Foreign Minister Fumio Kishida vowed Monday to move Sino-Japanese ties into “a new era” when he heads later this week to Beijing, where the contentious South China Sea dispute is expected to top the agenda in his meetings with Chinese officials.
“Through candid dialogue with the Chinese side I hope to get the gears moving to establish a Japan-China relationship that is appropriate for the new era,” Kishida said in a speech in Tokyo. “I hope the Chinese side will cooperate in a positive manner.”
He plans to meet Foreign Minister Wang Yi during his trip that starts Friday.
“Honestly speaking, not only the Japanese people but also the states of the Asia-Pacific region and the international community are very worried about (China’s) fast-paced and opaque increase in military spending and unilateral actions to change the status quo as seen in the East and South China Seas,” Kishida said.
Japan has expressed concern about China’s moves to construct artificial islands and outposts in the disputed waters, arguing that such acts escalate tension in the region.
Beijing, meanwhile, has opposed Tokyo’s “interference” in the South China Sea issue, urging Japan, which is not a claimant in the dispute, to refrain from entering the debate.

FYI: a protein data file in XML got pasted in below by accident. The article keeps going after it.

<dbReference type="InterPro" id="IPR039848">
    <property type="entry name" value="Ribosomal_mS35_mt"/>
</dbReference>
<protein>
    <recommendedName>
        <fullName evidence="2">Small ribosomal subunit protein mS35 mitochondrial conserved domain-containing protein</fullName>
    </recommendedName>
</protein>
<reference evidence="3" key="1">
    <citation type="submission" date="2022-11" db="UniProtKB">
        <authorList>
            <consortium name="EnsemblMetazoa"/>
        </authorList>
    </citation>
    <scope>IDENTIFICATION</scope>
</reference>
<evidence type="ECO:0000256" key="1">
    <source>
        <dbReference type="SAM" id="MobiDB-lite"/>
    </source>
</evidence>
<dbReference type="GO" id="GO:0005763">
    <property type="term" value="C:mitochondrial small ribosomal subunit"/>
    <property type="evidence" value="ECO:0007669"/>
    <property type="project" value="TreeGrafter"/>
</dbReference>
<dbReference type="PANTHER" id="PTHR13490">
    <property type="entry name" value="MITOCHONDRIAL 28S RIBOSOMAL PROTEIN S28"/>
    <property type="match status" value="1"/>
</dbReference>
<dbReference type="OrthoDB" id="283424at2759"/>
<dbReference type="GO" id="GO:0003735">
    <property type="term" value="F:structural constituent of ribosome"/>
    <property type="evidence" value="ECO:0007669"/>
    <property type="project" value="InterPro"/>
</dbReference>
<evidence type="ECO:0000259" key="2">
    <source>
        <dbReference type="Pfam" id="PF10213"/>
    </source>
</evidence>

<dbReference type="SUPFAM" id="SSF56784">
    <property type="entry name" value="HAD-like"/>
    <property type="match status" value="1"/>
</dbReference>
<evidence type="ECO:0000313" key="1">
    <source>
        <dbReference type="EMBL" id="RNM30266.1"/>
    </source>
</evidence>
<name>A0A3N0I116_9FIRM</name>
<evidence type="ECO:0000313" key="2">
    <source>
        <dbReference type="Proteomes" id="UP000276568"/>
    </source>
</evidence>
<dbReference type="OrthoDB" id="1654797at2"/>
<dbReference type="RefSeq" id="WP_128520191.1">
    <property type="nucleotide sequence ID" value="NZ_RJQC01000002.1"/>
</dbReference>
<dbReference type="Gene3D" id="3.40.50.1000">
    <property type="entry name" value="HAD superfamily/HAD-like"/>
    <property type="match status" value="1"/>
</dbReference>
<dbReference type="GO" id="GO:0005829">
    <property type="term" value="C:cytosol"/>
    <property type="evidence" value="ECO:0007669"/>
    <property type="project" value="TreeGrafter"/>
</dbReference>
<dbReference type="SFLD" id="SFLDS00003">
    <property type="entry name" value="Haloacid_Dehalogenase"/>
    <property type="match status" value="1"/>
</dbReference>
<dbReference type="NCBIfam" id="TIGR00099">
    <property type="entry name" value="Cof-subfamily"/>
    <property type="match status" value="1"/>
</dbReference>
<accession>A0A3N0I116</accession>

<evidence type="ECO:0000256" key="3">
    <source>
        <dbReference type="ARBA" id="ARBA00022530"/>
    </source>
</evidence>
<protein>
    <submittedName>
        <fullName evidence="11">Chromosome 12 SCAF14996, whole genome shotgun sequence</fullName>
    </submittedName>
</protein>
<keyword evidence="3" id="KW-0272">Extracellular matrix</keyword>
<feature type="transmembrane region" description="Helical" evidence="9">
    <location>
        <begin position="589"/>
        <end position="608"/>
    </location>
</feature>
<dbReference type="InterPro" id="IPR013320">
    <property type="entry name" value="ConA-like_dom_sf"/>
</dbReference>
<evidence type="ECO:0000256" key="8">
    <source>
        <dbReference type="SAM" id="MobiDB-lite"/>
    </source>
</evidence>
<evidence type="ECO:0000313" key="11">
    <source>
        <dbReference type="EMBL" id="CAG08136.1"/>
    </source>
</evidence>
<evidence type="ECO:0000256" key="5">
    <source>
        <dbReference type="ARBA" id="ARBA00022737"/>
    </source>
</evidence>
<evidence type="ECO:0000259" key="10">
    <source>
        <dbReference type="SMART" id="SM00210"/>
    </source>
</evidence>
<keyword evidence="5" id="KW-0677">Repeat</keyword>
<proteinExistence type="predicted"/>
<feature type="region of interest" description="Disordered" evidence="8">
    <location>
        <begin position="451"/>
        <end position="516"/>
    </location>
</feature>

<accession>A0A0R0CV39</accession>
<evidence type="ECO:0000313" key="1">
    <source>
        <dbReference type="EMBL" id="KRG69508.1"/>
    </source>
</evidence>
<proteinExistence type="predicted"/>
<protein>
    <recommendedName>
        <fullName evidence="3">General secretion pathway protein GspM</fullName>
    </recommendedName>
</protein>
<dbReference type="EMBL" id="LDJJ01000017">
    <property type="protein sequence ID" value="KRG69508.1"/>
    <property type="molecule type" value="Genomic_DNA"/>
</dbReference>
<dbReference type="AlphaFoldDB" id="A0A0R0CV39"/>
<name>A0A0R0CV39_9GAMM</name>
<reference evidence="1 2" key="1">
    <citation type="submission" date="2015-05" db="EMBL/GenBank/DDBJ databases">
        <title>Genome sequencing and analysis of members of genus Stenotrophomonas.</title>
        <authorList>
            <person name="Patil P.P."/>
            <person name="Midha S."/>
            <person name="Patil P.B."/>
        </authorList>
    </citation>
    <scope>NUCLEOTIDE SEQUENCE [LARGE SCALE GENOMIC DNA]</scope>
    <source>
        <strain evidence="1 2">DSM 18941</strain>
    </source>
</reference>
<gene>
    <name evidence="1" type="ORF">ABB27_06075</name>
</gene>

China is embroiled in overlapping territorial and maritime disputes in the South China Sea with Taiwan and four members of the Association of Southeast Asian Nations — Brunei, Malaysia, the Philippines and Vietnam.
“Both Japan and China have the responsibility to maintain the prosperity of the (Asia-Pacific) region by protecting open waters in accordance with rules,” Kishida said in his speech, which was titled, “Views on Japan’s Foreign Policy.”
With Japan playing host this year to the Group of Seven summit and China hosting the Group of 20 gathering, Kishida also called for enhanced fiscal cooperation given signs of uncertainty in the global economy.
“I hope that thorough discussions will be held at the G-7 and G-20 summits,” Kishida said.
Noting North Korea’s continued pursuit of improved nuclear and missile programs, he said “it is important that related countries, including Japan and China, coordinate closely and show a united front” against a recalcitrant Pyongyang.